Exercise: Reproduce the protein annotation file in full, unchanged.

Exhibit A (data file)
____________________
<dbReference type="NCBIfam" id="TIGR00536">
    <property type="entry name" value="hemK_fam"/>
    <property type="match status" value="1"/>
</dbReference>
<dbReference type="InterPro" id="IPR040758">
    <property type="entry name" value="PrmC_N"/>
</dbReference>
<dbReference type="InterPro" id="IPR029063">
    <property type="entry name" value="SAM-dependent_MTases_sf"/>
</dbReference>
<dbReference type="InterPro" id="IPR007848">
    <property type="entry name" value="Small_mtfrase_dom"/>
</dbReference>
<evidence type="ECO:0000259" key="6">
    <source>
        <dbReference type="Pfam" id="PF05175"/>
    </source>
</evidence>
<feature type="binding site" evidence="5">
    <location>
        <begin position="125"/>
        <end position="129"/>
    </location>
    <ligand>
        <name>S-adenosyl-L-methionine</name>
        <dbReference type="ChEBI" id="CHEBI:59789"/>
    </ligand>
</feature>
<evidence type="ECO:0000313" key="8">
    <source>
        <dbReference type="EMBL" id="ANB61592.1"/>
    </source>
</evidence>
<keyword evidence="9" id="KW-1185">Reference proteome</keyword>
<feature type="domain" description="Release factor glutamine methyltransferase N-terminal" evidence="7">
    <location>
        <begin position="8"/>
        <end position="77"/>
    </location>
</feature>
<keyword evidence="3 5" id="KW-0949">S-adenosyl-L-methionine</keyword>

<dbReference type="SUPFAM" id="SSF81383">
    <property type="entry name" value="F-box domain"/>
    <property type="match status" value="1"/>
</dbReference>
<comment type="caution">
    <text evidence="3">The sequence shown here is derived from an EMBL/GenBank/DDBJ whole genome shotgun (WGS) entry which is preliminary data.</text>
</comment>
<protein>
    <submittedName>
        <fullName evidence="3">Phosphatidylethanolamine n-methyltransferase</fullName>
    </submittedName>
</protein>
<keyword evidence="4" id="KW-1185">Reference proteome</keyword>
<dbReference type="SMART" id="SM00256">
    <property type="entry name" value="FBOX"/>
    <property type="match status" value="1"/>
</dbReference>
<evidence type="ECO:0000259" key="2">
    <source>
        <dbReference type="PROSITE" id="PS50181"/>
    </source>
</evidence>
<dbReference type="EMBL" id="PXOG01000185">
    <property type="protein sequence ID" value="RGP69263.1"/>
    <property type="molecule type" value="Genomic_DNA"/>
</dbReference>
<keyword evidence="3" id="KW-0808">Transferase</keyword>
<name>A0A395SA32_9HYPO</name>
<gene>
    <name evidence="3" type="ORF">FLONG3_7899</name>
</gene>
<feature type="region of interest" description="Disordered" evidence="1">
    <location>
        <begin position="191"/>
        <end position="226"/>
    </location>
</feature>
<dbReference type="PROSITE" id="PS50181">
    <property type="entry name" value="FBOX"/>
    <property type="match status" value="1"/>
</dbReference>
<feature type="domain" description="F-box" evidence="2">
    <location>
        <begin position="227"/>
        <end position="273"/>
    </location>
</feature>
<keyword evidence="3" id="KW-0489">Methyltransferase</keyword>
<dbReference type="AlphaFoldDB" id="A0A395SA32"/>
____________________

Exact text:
<dbReference type="NCBIfam" id="TIGR00536">
    <property type="entry name" value="hemK_fam"/>
    <property type="match status" value="1"/>
</dbReference>
<dbReference type="InterPro" id="IPR040758">
    <property type="entry name" value="PrmC_N"/>
</dbReference>
<dbReference type="InterPro" id="IPR029063">
    <property type="entry name" value="SAM-dependent_MTases_sf"/>
</dbReference>
<dbReference type="InterPro" id="IPR007848">
    <property type="entry name" value="Small_mtfrase_dom"/>
</dbReference>
<evidence type="ECO:0000259" key="6">
    <source>
        <dbReference type="Pfam" id="PF05175"/>
    </source>
</evidence>
<feature type="binding site" evidence="5">
    <location>
        <begin position="125"/>
        <end position="129"/>
    </location>
    <ligand>
        <name>S-adenosyl-L-methionine</name>
        <dbReference type="ChEBI" id="CHEBI:59789"/>
    </ligand>
</feature>
<evidence type="ECO:0000313" key="8">
    <source>
        <dbReference type="EMBL" id="ANB61592.1"/>
    </source>
</evidence>
<keyword evidence="9" id="KW-1185">Reference proteome</keyword>
<feature type="domain" description="Release factor glutamine methyltransferase N-terminal" evidence="7">
    <location>
        <begin position="8"/>
        <end position="77"/>
    </location>
</feature>
<keyword evidence="3 5" id="KW-0949">S-adenosyl-L-methionine</keyword>

<dbReference type="SUPFAM" id="SSF81383">
    <property type="entry name" value="F-box domain"/>
    <property type="match status" value="1"/>
</dbReference>
<comment type="caution">
    <text evidence="3">The sequence shown here is derived from an EMBL/GenBank/DDBJ whole genome shotgun (WGS) entry which is preliminary data.</text>
</comment>
<protein>
    <submittedName>
        <fullName evidence="3">Phosphatidylethanolamine n-methyltransferase</fullName>
    </submittedName>
</protein>
<keyword evidence="4" id="KW-1185">Reference proteome</keyword>
<dbReference type="SMART" id="SM00256">
    <property type="entry name" value="FBOX"/>
    <property type="match status" value="1"/>
</dbReference>
<evidence type="ECO:0000259" key="2">
    <source>
        <dbReference type="PROSITE" id="PS50181"/>
    </source>
</evidence>
<dbReference type="EMBL" id="PXOG01000185">
    <property type="protein sequence ID" value="RGP69263.1"/>
    <property type="molecule type" value="Genomic_DNA"/>
</dbReference>
<keyword evidence="3" id="KW-0808">Transferase</keyword>
<name>A0A395SA32_9HYPO</name>
<gene>
    <name evidence="3" type="ORF">FLONG3_7899</name>
</gene>
<feature type="region of interest" description="Disordered" evidence="1">
    <location>
        <begin position="191"/>
        <end position="226"/>
    </location>
</feature>
<dbReference type="PROSITE" id="PS50181">
    <property type="entry name" value="FBOX"/>
    <property type="match status" value="1"/>
</dbReference>
<feature type="domain" description="F-box" evidence="2">
    <location>
        <begin position="227"/>
        <end position="273"/>
    </location>
</feature>
<keyword evidence="3" id="KW-0489">Methyltransferase</keyword>
<dbReference type="AlphaFoldDB" id="A0A395SA32"/>